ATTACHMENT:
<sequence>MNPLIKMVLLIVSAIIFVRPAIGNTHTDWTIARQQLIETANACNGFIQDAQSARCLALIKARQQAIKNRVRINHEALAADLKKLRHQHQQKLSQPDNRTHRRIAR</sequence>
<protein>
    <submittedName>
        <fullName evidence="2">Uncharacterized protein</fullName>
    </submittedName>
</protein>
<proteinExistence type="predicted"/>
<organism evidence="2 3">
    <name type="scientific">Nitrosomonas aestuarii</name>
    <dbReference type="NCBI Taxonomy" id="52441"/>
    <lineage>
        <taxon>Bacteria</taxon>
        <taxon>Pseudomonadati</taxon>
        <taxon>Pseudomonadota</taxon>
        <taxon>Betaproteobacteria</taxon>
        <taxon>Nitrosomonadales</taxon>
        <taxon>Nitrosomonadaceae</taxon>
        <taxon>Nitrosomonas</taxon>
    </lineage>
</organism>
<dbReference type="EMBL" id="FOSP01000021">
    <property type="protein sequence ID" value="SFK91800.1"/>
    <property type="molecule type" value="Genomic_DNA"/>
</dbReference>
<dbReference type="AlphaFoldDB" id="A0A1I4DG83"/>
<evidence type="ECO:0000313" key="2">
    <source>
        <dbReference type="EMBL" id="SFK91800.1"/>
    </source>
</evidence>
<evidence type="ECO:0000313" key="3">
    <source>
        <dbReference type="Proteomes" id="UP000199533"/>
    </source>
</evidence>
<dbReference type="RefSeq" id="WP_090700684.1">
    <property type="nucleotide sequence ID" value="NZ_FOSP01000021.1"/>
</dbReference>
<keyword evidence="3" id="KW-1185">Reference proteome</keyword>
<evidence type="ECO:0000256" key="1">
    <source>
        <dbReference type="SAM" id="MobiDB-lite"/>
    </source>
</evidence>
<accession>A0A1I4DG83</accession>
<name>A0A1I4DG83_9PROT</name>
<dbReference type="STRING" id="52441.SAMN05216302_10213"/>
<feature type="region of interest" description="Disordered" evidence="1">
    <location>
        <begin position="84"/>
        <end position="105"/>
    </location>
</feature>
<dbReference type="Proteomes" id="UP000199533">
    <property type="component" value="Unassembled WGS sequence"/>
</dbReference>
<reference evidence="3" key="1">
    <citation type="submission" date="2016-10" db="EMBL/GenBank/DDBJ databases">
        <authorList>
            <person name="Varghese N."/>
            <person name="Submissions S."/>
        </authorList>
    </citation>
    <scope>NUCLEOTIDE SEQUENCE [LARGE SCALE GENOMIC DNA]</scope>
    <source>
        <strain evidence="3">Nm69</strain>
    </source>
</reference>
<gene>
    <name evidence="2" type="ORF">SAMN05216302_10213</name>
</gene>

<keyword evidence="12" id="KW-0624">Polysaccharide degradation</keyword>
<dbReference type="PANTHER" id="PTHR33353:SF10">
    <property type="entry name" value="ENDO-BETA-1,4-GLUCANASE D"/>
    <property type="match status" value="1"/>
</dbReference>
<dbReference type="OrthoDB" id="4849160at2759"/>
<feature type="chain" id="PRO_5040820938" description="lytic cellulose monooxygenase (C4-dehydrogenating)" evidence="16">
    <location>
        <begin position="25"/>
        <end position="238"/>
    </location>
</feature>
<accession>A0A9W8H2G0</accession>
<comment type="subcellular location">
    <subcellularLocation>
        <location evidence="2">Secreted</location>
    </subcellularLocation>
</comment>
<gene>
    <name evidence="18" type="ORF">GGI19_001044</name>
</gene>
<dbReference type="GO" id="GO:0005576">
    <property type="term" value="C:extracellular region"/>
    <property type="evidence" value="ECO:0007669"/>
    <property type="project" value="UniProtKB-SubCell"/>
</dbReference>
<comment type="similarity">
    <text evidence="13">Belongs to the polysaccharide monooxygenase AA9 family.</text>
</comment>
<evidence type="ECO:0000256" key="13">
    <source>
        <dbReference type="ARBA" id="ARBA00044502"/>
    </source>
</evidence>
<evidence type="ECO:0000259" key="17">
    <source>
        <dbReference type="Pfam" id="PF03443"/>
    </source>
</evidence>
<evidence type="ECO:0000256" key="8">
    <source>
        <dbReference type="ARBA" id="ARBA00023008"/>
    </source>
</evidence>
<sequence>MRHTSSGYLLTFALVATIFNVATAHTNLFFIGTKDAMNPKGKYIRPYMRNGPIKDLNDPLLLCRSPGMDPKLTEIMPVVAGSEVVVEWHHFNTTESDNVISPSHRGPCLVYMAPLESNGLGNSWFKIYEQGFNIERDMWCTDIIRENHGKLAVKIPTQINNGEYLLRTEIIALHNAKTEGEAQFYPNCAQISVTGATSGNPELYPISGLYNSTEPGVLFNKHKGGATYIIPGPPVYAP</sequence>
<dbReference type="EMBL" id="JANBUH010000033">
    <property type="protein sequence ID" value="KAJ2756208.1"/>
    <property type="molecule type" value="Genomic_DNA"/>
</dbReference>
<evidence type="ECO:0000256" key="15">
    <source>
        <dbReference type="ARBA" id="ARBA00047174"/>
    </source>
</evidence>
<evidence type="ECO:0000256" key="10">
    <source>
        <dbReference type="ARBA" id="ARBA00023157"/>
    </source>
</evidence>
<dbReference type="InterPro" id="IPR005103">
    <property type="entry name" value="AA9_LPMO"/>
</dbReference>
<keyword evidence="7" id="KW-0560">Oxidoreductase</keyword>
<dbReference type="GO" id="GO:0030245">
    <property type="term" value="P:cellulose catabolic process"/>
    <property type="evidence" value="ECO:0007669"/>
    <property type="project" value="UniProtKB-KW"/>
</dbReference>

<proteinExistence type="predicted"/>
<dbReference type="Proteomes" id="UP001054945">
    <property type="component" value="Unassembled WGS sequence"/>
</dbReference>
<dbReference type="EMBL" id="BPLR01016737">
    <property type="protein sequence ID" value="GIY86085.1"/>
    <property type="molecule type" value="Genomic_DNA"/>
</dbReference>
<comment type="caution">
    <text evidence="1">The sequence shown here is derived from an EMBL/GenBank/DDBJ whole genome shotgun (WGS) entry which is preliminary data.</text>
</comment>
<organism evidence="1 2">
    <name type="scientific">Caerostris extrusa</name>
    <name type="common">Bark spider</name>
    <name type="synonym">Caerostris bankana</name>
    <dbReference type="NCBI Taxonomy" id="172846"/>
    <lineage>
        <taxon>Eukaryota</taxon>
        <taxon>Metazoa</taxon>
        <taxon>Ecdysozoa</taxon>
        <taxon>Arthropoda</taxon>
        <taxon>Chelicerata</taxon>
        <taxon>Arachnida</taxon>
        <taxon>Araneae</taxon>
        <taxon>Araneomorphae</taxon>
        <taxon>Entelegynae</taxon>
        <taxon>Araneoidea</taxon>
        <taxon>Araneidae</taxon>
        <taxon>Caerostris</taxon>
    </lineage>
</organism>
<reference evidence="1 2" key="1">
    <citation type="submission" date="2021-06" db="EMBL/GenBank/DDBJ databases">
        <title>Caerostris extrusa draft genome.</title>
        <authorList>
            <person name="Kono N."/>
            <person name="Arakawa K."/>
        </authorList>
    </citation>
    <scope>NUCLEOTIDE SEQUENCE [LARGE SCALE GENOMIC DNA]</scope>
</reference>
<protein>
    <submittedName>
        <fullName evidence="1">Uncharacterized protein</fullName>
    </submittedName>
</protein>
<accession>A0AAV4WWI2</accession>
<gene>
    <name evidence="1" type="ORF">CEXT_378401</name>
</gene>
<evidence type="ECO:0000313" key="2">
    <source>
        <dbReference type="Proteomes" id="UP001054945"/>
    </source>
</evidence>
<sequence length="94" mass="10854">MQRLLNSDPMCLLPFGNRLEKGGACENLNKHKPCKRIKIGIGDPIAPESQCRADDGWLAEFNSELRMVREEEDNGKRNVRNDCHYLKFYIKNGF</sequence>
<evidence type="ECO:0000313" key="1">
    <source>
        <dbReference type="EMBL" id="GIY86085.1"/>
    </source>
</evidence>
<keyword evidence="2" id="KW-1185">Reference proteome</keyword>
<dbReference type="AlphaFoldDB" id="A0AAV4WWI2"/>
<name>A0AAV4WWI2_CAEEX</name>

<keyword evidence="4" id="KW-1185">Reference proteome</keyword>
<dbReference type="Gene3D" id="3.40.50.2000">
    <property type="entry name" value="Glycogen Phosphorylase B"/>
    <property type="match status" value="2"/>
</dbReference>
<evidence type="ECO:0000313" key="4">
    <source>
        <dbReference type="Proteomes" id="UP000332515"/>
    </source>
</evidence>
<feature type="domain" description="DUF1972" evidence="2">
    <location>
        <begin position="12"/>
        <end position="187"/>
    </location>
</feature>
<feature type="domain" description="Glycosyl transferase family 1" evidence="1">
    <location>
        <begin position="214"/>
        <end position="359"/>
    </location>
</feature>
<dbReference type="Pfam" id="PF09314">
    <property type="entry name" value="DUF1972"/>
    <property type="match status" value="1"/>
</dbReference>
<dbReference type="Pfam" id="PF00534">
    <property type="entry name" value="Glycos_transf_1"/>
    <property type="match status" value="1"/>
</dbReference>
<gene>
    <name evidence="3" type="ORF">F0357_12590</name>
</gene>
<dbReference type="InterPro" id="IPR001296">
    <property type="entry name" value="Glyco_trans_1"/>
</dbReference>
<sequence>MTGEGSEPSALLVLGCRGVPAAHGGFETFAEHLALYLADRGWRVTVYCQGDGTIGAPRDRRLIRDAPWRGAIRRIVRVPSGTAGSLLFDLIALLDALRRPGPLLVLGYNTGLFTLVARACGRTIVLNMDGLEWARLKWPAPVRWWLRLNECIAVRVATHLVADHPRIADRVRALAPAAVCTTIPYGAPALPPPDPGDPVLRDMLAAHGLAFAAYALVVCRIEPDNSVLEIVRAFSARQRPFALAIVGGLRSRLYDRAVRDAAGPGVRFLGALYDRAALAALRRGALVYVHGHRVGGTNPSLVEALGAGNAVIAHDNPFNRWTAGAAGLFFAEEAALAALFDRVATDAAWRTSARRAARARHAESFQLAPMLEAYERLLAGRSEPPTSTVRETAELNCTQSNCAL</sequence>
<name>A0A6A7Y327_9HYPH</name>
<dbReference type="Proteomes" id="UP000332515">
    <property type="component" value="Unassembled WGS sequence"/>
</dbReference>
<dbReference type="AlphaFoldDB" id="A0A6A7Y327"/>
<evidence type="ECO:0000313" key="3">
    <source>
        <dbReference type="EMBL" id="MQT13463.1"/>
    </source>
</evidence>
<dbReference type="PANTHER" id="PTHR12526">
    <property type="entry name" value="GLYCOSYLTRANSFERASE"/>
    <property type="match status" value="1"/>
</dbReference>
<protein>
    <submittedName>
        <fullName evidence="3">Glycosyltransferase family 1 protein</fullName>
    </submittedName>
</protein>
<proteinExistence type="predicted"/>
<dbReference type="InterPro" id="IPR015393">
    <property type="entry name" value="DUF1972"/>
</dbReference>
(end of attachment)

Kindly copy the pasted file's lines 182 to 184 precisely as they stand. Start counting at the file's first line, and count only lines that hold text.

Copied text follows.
    <submittedName>
        <fullName evidence="1">Uncharacterized protein</fullName>
    </submittedName>